|Life restoration of Antetonitrus|
Apaldetti et al., 2018
The phylogenetic analysis performed by Apaldetti and colleagues is shown below:
Species[change | change source]
Antetonitrus[change | change source]
Ingentia[change | change source]
Not to be confused with the nematode Ingenia
Ingentia is an early sauropod dinosaur from the Late Triassic of Argentina. The type specimen of Ingentia, PVSJ 1086, was discovered in the Quebrada del Barro Formation of northwestern Argentina. The only species, Ingentia prima, meaning "first huge one", as the taxon was one of the first very large sauropodomorphs to evolve, along with its close relative Lessemsaurus. A second specimen, PVSJ 1087, was referred, containing five tail vertebrae, both the radius and ulna, a left calfbone and a right foot.
Ledumahadi[change | change source]
Ledumahadi (meaning "a giant thunderclap" in Sesotho language) is a sauropodomorph dinosaur from the Early Jurassic. A quadruped, it was one of the first giant sauropodomorphs, reaching a weight of around 12 tonnes (26,000 lb), despite not having evolved columnar limbs like its later huge relatives.
Lessemsaurus[change | change source]
Temporal range: Upper Triassic, 228–208.5 mya
Lessemsaurus is an extinct genus of sauropod dinosaur from the Triassic period. It is unusual because it lived about 30 million years before the long-necked plant-eaters Diplodocus and Brachiosaurus lived.
Steve Brusatte of the University of Edinburgh said:
- "What is really unexpected is that the lessemsaurids achieved their huge bodies independently of the gigantic sauropods like Brontosaurus and Diplodocus, which did indeed evolve later during the Jurassic. The development of huge size wasn't just a one-off event for the sauropods, but rather different types of dinosaurs were able to become colossal".
References[change | change source]
- Apaldetti, Cecilia; Martínez, Ricardo N.; Cerda, Ignatio A.; Pol, Diego; Alcober, Oscar (2018). "An early trend towards gigantism in Triassic sauropodomorph dinosaurs". Nature Ecology & Evolution. doi:10.1038/s41559-018-0599-y. https://www.nature.com/articles/s41559-018-0599-y.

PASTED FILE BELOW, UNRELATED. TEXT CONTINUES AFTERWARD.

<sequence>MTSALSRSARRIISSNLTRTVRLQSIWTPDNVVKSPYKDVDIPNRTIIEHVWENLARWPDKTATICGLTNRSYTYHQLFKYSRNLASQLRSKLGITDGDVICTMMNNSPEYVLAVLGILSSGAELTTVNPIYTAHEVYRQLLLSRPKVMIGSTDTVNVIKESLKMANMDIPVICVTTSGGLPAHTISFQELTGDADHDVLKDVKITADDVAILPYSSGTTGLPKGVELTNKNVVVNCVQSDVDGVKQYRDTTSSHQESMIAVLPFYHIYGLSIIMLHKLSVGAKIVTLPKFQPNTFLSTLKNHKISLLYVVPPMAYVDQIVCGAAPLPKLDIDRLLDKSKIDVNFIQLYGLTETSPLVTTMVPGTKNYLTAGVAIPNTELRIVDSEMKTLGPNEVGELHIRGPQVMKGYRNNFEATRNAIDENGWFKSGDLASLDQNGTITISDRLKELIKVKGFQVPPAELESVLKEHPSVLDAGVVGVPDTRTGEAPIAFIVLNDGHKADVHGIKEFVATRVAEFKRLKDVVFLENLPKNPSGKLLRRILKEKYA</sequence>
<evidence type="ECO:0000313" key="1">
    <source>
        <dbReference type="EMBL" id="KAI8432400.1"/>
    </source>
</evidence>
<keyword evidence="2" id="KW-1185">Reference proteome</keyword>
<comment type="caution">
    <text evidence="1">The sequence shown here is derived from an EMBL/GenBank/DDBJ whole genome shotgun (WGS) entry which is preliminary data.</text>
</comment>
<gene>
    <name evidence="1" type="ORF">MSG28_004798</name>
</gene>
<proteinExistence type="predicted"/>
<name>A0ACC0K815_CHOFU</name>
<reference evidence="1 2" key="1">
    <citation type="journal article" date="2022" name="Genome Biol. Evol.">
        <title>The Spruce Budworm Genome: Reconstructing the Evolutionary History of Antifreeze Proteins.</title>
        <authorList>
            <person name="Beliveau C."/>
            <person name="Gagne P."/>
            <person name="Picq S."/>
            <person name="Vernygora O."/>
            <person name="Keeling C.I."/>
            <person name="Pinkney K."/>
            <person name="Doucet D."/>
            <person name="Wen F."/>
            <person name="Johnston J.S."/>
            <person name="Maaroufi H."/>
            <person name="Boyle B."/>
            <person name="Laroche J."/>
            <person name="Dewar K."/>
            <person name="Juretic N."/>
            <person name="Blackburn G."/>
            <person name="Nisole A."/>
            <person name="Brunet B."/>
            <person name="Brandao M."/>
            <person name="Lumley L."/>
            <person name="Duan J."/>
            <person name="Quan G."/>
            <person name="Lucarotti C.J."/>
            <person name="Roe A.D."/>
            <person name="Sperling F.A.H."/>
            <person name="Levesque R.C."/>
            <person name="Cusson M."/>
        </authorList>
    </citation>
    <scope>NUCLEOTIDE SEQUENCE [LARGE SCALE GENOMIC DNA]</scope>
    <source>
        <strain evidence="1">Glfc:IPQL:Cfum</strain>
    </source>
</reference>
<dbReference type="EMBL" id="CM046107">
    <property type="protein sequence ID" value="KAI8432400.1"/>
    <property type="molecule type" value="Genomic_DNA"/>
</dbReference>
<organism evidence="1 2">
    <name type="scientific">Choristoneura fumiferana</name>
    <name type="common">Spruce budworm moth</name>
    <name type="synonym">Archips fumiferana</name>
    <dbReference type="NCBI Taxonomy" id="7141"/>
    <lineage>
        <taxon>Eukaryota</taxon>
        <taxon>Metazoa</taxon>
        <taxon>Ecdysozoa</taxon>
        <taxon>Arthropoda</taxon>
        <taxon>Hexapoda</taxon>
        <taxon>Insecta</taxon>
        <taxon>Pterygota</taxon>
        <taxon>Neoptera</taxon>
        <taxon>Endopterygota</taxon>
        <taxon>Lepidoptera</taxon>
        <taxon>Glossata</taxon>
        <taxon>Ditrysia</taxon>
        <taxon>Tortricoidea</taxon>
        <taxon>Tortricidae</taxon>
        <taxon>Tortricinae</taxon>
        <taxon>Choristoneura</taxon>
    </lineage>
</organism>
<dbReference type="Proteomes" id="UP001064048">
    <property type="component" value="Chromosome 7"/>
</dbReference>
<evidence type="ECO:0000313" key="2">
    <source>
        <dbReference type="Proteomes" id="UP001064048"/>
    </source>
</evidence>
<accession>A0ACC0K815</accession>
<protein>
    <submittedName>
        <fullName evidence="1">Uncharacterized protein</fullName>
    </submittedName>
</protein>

- McPhee, Blair W.; Benson, Roger B.J.; Botha-Brink, Jennifer; Bordy, Emese M.; Choiniere, Jonah N. (2018). "A giant dinosaur from the earliest Jurassic of South Africa and the transition to quadrupedality in early sauropodomorphs". Current Biology. doi:10.1016/j.cub.2018.07.063. https://linkinghub.elsevier.com/retrieve/pii/S096098221830993X.
- Weishampel, David B; et al., 2004. "Dinosaur distribution (Late Triassic, South America)." In: Weishampel, David B.; Dodson, Peter; and Osmólska, Halszka (eds.): The Dinosauria, 2nd, Berkeley: University of California Press. Pp. 527–528. ISBN 0-520-24209-2.
- Bonaparte, J. F. (1999). "Evolución de las vértebras presacras en Sauropodomorpha". Ameghiniana 36: 115–187. http://www.ameghiniana.org.ar/index.php/ameghiniana/article/view/2480.
- Pol, D.; Powell, J. E. (2007). "New information on Lessemsaurus sauropoides (Dinosauria: Sauropodomorpha) from the Upper Triassic of Argentina". Special Papers in Palaeontology 77: 223–243. https://www.researchgate.net/publication/230213248_New_information_on_Lessemsaurus_sauropoides_Dinosauria_Sauropodomorpha_from_the_Upper_Triassic_of_Argentina.
- Apaldetti; Martínez, Ricardo N.; Cerda, Ignatio A.; Pol, Diego; Alcober, Oscar (2018). "An early trend towards gigantism in Triassic sauropodomorph dinosaurs". Nature Ecology & Evolution. doi:10.1038/s41559-018-0599-y. https://www.nature.com/articles/s41559-018-0599-y.
- BBC News Science & Environment.